Admittedly, I haven’t trained for a full marathon yet. I’ve trained for (and run) several halfs, though, and read a lot about going the full 26.2. And I have been working on paying down my student loans (thankfully the only debt I have) for longer than I care to think about. The two processes feel very similar. Here are a few examples of how.
- Training – to run nearly 27 miles, you have to put in the work. Not only does your body need to build endurance and muscle to run for that long, your brain needs to learn how to push through barriers and shut down the part of you that says “I can’t.” Paying down debt is the same way – no matter how much or how little, there’s always a part in your head full of doubt. Retraining your mind to think you can conquer your big goals – student loan payoff, running a marathon, or anything else that seems insurmountable can be accomplished if you get your mind right.
- It sucks – I can’t think of any runner who hasn’t thought this at least once. On a less than stellar run, during speed work or hill repeats, or even during Couch to 5k, we’ve all been there. Throwing money at debt also sucks – you have to make sacrifices and skip out on things you might want right now, and there’s nothing fun about that.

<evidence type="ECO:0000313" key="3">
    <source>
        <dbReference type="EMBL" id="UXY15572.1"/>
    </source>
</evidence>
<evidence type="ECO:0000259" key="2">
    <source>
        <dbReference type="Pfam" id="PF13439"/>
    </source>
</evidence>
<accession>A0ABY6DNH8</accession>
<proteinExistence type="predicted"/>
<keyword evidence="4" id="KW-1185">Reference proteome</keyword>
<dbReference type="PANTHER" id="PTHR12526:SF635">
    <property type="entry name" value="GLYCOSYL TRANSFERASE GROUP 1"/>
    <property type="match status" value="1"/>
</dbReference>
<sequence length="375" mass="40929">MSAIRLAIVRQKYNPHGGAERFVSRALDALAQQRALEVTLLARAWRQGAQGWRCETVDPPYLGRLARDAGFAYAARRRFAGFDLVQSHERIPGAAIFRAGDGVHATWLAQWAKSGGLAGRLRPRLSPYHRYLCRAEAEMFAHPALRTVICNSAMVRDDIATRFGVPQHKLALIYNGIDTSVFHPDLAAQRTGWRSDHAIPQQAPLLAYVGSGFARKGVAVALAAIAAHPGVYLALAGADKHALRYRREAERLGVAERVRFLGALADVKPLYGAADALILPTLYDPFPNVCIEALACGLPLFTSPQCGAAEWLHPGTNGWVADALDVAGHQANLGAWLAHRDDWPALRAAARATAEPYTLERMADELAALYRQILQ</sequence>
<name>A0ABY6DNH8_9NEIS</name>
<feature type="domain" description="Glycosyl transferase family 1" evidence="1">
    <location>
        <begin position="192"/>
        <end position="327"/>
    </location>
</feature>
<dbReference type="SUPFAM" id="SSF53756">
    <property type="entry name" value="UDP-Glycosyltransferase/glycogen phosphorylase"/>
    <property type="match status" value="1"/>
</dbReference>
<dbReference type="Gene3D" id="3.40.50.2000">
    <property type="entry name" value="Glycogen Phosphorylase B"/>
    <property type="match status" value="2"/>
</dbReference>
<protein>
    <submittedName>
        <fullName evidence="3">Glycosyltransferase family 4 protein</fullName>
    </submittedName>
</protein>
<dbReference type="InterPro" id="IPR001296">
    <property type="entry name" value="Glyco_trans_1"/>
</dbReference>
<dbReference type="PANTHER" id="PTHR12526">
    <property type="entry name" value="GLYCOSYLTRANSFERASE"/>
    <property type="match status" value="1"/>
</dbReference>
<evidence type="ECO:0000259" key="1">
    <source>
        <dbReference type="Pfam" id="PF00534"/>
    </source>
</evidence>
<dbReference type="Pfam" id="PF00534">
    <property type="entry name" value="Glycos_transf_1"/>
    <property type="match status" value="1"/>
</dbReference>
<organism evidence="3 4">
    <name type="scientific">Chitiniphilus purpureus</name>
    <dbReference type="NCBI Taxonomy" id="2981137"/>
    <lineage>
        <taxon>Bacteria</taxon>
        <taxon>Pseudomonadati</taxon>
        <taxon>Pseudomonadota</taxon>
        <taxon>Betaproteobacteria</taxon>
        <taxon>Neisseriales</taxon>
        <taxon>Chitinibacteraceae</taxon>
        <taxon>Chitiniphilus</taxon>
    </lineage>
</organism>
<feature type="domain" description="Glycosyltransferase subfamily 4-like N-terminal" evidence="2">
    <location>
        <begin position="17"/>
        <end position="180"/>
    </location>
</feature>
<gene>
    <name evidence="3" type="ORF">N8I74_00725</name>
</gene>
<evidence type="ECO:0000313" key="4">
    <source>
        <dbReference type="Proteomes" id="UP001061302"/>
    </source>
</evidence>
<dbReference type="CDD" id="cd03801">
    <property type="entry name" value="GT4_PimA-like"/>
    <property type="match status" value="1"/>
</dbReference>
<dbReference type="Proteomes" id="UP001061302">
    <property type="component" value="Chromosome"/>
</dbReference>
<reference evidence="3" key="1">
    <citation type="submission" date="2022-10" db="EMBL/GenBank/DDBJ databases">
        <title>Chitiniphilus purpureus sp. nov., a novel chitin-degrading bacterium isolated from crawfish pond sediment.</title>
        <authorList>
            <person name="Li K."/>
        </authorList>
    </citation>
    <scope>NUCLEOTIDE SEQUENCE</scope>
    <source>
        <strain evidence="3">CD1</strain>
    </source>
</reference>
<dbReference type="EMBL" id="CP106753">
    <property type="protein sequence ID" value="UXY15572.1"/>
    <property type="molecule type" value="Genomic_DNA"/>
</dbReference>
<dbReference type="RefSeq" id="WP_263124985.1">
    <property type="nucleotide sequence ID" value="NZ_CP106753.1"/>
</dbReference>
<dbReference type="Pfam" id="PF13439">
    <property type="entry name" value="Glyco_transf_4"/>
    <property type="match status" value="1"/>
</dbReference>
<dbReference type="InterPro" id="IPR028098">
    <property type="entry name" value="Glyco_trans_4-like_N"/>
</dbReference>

- It’s expensive – I’ve covered the costs associated with running before, and that barely begins to cover marathon entry fees for some of the bigger races. (Go on, Google it – I’ll wait while you pick your jaw up off the ground.) There are costs associated with paying off loans, too – interest rates and late fees can increase already high monthly payments.
- Research – everyone’s an expert on the internet, but for running and finance, this can be a good thing. Not every method works for every person, but if you read enough blogs and magazines, you’re sure to find a running method and payoff strategy that suits your style. And while sometimes it’s daunting to look at payoff success stories and feel like you’ll never be able to match their success, it’s also empowering to see that it is possible.